Quick Review: Not your typical haunted house story – a page-turner driven by the underlying mystery that brings a refreshing take on some well-loved narratives.
Ran McGhie’s world has been turned upside down. A young, lonely and frustrated writer, and suffering from mental-health problems, he discovers that his long-dead mother was related to one of Glasgow’s oldest merchant families. Not only that, but Ran has inherited Newton Hall, a vast mansion that belonged to his great-uncle, who it seems has been watching from afar as his estranged great-nephew has grown up. Entering his new-found home, it seems Great-Uncle Fitzpatrick has turned it into a temple to the written word – the perfect place for poet Ran. But everything is not as it seems. As he explores the Hall’s endless corridors, Ran’s grasp on reality appears to be loosening. And then he comes across an ancient lift; and in that lift a mirror. And in the mirror … the reflection of a woman… Continue reading REVIEW: House of Spines by Michael J Malone→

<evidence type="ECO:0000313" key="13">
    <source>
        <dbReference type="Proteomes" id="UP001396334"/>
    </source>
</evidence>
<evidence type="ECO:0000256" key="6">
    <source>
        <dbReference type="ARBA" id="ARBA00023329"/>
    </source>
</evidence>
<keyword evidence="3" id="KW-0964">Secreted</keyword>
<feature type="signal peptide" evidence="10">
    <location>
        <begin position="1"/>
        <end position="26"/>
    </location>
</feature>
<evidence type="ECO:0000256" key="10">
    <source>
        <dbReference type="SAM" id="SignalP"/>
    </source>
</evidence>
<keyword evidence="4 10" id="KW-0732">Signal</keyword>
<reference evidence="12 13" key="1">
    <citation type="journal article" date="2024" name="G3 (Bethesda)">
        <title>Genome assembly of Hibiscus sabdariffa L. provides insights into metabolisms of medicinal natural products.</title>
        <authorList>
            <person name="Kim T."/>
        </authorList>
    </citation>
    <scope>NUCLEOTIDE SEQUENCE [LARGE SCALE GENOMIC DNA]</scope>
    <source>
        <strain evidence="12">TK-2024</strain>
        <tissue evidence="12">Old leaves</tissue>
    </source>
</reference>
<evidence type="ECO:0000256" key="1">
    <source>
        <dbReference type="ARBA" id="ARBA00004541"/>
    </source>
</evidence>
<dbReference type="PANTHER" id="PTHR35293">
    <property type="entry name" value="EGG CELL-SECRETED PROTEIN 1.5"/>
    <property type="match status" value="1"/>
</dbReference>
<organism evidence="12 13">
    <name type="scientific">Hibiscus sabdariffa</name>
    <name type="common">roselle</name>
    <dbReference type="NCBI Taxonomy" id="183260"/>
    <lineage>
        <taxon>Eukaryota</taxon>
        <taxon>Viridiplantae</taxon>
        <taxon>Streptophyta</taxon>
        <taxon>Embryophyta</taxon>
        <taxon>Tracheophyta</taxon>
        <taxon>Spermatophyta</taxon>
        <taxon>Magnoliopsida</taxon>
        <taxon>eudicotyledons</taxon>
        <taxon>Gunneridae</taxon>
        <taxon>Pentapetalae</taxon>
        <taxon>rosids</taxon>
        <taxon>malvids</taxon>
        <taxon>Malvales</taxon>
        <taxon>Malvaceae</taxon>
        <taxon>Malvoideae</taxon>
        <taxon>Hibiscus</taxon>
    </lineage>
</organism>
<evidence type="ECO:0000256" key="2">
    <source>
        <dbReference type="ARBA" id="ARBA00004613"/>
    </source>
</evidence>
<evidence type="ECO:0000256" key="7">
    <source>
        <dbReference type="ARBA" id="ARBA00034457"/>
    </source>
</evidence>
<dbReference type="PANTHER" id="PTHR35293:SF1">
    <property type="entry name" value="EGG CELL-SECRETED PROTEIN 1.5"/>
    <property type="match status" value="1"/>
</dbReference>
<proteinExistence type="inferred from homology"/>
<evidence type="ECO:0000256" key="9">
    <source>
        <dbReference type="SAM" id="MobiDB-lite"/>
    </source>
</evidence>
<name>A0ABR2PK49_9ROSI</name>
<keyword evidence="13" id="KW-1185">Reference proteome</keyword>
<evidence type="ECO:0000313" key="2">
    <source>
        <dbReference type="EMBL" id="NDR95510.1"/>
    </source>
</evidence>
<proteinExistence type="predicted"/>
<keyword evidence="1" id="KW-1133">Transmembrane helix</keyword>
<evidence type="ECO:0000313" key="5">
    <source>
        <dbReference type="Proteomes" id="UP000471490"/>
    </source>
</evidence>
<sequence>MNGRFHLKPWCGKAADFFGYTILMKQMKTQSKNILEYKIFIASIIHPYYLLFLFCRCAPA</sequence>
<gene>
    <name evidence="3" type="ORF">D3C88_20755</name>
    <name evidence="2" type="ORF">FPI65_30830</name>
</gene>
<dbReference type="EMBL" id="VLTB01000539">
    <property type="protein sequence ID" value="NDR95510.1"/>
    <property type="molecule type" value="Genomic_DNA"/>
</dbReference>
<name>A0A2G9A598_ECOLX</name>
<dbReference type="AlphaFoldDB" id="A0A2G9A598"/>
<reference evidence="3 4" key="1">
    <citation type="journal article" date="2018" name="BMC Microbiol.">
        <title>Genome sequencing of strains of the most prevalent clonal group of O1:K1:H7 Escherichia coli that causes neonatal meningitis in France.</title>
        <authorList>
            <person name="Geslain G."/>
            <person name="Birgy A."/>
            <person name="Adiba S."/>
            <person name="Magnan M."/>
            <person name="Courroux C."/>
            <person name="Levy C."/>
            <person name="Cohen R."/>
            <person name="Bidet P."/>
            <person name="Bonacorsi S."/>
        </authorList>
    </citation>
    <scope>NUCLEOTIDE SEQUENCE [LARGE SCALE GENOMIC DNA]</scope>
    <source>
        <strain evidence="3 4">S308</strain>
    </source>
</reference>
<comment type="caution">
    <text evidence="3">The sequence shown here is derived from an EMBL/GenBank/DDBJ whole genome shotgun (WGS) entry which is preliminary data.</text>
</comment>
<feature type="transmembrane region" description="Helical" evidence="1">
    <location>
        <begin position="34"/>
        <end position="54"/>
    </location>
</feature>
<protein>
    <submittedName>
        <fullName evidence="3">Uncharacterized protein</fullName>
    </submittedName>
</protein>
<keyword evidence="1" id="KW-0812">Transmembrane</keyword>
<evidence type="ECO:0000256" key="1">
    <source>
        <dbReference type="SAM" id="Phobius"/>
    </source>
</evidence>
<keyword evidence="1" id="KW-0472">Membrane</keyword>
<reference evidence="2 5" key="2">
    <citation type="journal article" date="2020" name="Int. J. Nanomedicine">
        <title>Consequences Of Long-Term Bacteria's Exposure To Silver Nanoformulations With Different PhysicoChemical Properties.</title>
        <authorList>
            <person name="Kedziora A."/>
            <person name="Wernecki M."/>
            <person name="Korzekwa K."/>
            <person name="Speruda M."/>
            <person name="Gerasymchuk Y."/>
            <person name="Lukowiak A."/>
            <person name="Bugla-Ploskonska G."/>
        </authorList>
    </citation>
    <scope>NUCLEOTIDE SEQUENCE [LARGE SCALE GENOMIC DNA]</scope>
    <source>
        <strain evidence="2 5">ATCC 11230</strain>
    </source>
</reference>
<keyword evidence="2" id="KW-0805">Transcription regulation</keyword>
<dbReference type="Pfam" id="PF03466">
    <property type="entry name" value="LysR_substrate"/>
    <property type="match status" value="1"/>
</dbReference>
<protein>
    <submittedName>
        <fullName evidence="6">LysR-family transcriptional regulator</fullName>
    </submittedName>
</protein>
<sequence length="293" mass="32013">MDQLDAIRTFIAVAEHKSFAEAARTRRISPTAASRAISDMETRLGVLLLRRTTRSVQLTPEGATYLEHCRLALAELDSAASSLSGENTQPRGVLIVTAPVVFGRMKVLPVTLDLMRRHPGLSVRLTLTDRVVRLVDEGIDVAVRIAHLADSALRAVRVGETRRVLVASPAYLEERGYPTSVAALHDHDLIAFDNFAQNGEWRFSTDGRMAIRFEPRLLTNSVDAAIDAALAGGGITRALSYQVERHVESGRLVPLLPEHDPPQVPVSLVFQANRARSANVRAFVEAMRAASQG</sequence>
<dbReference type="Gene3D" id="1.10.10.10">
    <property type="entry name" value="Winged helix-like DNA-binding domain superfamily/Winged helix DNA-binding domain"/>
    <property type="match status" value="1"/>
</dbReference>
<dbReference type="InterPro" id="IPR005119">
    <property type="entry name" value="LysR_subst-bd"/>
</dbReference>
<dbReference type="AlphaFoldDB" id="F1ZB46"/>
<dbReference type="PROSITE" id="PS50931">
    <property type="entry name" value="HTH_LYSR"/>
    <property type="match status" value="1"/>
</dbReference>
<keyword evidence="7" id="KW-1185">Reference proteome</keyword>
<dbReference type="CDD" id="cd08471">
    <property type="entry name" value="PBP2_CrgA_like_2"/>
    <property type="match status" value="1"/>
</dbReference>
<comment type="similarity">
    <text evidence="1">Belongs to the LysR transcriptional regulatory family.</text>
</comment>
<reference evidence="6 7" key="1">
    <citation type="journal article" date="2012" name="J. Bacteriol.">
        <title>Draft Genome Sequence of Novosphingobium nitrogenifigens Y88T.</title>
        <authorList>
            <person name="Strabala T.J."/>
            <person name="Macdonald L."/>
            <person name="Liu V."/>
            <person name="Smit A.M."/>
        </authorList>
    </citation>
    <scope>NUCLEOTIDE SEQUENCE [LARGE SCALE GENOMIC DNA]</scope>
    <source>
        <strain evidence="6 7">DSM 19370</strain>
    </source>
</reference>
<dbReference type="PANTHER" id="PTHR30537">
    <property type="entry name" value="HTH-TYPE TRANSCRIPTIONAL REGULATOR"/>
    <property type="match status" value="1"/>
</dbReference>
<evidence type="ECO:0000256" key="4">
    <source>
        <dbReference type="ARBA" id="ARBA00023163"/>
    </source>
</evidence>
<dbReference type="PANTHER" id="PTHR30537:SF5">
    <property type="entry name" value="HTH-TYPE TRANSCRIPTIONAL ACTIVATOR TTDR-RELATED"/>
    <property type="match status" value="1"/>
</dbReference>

Read this book for: non-fiction, London crime, gang crime, violence
Quick Review: A very fact-based account of a surprisingly robust gang active in 60s London; fascinating access and details.
The classic, bestselling account of the infamous Kray twins, now a major film, LEGEND, starring Tom Hardy.
Reggie and Ronald Kray ruled London’s gangland during the 1960s with a ruthlessness and viciousness that shocks even now. Building an empire of organised crime such as nobody has done before or since, the brothers swindled, intimidated, terrorised, extorted and brutally murdered. John Pearson explores the strange relationship that bound the twins together, and charts their gruesome career to their downfall and imprisonment for life in 1969.
To live in interesting times may be good for journalists and media punters, but it’s bloody hard to get a novel written.